As a result of this evaluation, all patients treated with conventional pressure ulcer preventative practices as well as n-butyl cyanoacrylate adhesive having either redness/irritation of intact skin or having blistering of intact skin characterized as stage I decubitus ulcer formation did not progress to stage II decubitus ulcer formation characterized by broken skin. Moreover, all patients treated with conventional pressure ulcer preventative practices as well as n-butyl cyanoacrylate adhesive in skin areas adjacent to stage II decubitus ulcer formation showed minimal expansion of the ulcer to the adjacent skin areas. The specific results documented for each of the seventeen patients regarding the use of the n-butyl cyanoacrylate adhesive are set forth in Table II below:
RESULTS OF APPLICATION OF N-BUTYL
CYANOACRYLATE ADHESIVES TO PATIENTS
TO INHIBIT DECUBITUS ULCER FORMATION
NO BREAKDOWN OF SKIN ON HEEL
LESS PERSPIRATION AND NO IRRITATION
NO BREAKDOWN OF BLISTER TO STAGE II
NO SKIN BREAKDOWN ON HEELS OR ELBOWS
NO IRRITATION DEVELOPED
ABSORPTION OF BRUISE WITH
NO SKIN BREAKDOWN
NO IMPROVEMENT/NO CHARGE BUT
SKIN DID NOT BREAKDOWN
NO SKIN BREAKDOWN
NO IRRITATION/REDDENING LEFT
WARMING SENSATION UPON APPLICATION -
NO IRRITATION/REDDENlNG LEFT
REDNESS HEALED UP
IRRITATION IMPROVED BUT PATIENT
PASSED AWAY DUE TO OTHER CONDITIONS
NO IRRITATION EVIDENT - HEELS ALMOST HEALED
PATIENT'S HEELS LOOK BETTER,
ALMOST TOTALLY HEALED
NO FURTHER BREAKDOWN, REDDENING STILL
THERE BUT PROGRESSION SEEMS TO HAVE STOPPED
AREA IS RESOLVED, NO OPEN STAGE II'S AND
STAGE I ALMOST GONE (NO REDNESS)
The above results illustrating the failure of any patient to progress to stage II decubitus ulcer evidences the fact that the application of cyanoacrylate adhesive in conjunction with conventional pressure ulcer preventative practices inhibits decubitus ulcer formation.
From the foregoing description, various modifications and changes in the composition and method will occur to those skilled in the art. All such modifications coming within the scope of the appended claims are intended to be included therein.
|Cited Patent||Filing date||Publication date||Applicant||Title|
|US2804073||Jan 26, 1953||Aug 27, 1957||Protective Teatments Inc||Fluid surgical dressing|
|US3527224||Sep 5, 1967||Sep 8, 1970||American Cyanamid Co||Method of surgically bonding tissue together|
|US3591676||Nov 1, 1968||Jul 6, 1971||Eastman Kodak Co||Surgical adhesive compositions|
|US3667472||Oct 19, 1961||Jun 6, 1972||Borden Inc||Adhesive for living tissue|
|US3995641||Apr 23, 1975||Dec 7, 1976||Ethicon, Inc.||Surgical adhesives|
|US4035334||May 6, 1976||Jul 12, 1977||Anatoly Borisovich Davydov||Medical adhesive|
|US4287177||Aug 15, 1979||Sep 1, 1981||Kuraray Co., Ltd.||Wound covering material|
|US4444933||Dec 2, 1982||Apr 24, 1984||Borden, Inc.||Adhesive cyanoacrylate compositions with reduced adhesion to skin|
|US4650826||Apr 8, 1985||Mar 17, 1987||Bayer Aktiengesellschaft||Stabilized cyanoacrylate adhesives containing bis-trialkylsilyl esters of sulfuric acid|
|US4958748||Jul 7, 1989||Sep 25, 1990||Sekisui-Iko Co., Ltd.||Adhesive container/feeder|
|US5270168||Nov 21, 1991||Dec 14, 1993||Board Of Regents, The University Of Texas System||Method for diagnosing non-healing ulcers|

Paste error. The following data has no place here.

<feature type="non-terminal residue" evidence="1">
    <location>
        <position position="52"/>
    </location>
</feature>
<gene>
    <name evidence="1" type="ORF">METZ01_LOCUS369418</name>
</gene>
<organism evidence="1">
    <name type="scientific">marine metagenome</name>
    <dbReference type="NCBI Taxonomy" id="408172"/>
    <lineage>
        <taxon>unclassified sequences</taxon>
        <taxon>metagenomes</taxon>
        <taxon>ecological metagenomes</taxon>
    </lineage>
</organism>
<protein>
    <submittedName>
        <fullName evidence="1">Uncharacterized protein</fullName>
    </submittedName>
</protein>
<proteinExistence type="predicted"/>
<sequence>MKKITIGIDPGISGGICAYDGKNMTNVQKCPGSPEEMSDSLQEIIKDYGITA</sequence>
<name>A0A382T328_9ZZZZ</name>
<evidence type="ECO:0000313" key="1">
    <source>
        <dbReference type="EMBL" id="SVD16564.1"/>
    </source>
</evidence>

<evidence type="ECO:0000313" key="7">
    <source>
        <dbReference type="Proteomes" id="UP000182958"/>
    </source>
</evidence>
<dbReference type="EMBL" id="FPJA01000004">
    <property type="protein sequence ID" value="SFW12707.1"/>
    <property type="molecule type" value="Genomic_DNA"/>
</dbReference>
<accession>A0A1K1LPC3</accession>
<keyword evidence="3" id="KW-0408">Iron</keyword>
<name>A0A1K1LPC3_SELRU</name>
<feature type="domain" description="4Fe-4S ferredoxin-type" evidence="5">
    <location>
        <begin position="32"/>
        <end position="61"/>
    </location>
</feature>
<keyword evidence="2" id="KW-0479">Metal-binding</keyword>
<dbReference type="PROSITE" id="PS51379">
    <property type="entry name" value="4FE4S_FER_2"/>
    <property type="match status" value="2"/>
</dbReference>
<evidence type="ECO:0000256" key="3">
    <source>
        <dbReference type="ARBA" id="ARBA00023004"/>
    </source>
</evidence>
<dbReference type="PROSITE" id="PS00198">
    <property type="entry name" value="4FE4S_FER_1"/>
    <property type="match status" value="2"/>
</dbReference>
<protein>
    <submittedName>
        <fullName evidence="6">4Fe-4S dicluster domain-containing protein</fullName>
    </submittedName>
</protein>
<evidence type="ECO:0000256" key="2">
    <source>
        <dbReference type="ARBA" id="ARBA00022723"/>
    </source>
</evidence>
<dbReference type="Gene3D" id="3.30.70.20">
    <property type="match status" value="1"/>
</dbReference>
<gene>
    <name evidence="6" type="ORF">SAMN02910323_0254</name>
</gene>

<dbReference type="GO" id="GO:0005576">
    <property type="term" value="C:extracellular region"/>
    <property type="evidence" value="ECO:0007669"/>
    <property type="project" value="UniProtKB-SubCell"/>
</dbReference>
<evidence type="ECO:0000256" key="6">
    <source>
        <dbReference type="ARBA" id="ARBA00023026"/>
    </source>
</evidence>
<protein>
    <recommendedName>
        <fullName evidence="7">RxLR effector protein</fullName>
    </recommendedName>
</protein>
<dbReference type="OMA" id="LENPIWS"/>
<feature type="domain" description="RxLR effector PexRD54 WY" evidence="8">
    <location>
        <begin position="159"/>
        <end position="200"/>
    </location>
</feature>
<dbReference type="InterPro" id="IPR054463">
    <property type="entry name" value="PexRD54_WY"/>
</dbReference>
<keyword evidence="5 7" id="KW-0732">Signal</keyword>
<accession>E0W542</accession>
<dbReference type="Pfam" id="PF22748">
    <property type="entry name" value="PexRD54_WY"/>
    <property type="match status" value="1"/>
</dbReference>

|US5306490 *||Apr 20, 1992||Apr 26, 1994||Medlogic, Inc.||Methods for retarding blister formation by use of cyanoacrylate adhesives|
|JPS587717A||Title not available|
|1||Akers et al Arch. Derm. vol. 107 4/′73.*|
|2||*||Akers et al Arch. Derm. vol. 107 4/'73.*|
|3||Bhaskar, Surindar N. et al., "Healing of Skin Wounds with Butyl Cyanoacrylate", pp 294-297, 1969, Journal of Dental Research, vol. 48, No. 2.|
|4||Dalvi, A. et al., "Non-suture Closure of Wound Using Cyanoacrylate", pp 97-100, 1986, Journal of Postgraduate Medicine, vol. 32, No. 2.|
|5||Eiferman, Richard A. et al., "Antibacterial Effects of Cyanoacrylate Glue", pp 958-960, Jun. 1983, Archives of Ophthalmology, vol. 101.|
|6||Ellis, David A.F. et al., "The Ideal Tissue Adhesive in Facial Plastic and Reconstructive Surgery", pp 68-72, 1990, The Journal of Otolaryngology, vol. 19, No. 1.|
|7||Fung, Ramona Q. et al., "Use of Butyl-2-Cyanoacrylate in Rabbit Auricular Cartilage", pp 459-464, Jul. 1985, Archives of Otolaryngology, vol. 111.|
|8||*||Galil et al Journal of Biomed. Mater. Res. vol. 18 601-607.*|
|9||Galil, K.A. et al., "The Healing of Hamster Skin Ulcers Treated with N-butyl-2-cyanocrylate (Histoacryl blue)", pp 601-607, 1984, Journal of Biomedical Materials Research, vol. 18.|
|10||Harper, Marion C., "Stabilization of Osteochondral Fragments Using Limited Placement of Cyanoacrylate in Rabbits", pp 272-276, Jun. 1988, Clinical Orthopaedics and Related Research 231.|
|11||Kamer, Frank M. et al., "Histoacryl: Its Use in Aesthetic Facial Plastic Surgery", pp 193-197, Feb. 1989, Archives of Otolaryngology Head and Neck Surgery, vol. 115.|
|12||Kosko, Paul I., "Upper Lid Blepharoplasty: Skin Closure Achieved with Butyl-2-Cyanoacrylate", pp 424-425, Jun. 1981, Ophthalmic Surgery, vol. 12.|
|13||Makady, F. M. et al., "Effect of tissue adhesives and suture paterns on experimentally induced teat lacerations in lactating dairy cattle", pp 1932-1934, Jun. 1991, JAVMA, Reports of Original Studies, vol. 198, No. 11.|
|14||Matsumoto, Teruo et al., "Tissue Adhesive and Wound Healing", pp 266-271, Mar. 1969, Archives of Surgery, vol. 98.|
|15||Matsumoto, Teruo, "Bacteriology and Wound Healing", pp 106-113, 1972, Chapter 3 in Tissue Adhesives in Surgery.|
|16||Matsumoto, Teruo, "Clinical Considerations and Applications of Bucrylate Tissue Adhesive", pp 226-237, 1972, Tissue Adhesives in Surgery, Chap. 1, Sec. III.|
|17||Matsumoto, Teruo, "Reactions of the Organism to Acrylate-Adhesives", pp 436-444, 1972, Tissue Adhesives in Surgery.|
|18||Mizrahi, S. et al., "Use of Tissue Adhesives in the Repair of Lacerations in Children", pp 312-313, Apr. 1988, Journal of Pediatric Surgery, vol. 23, No. 4.|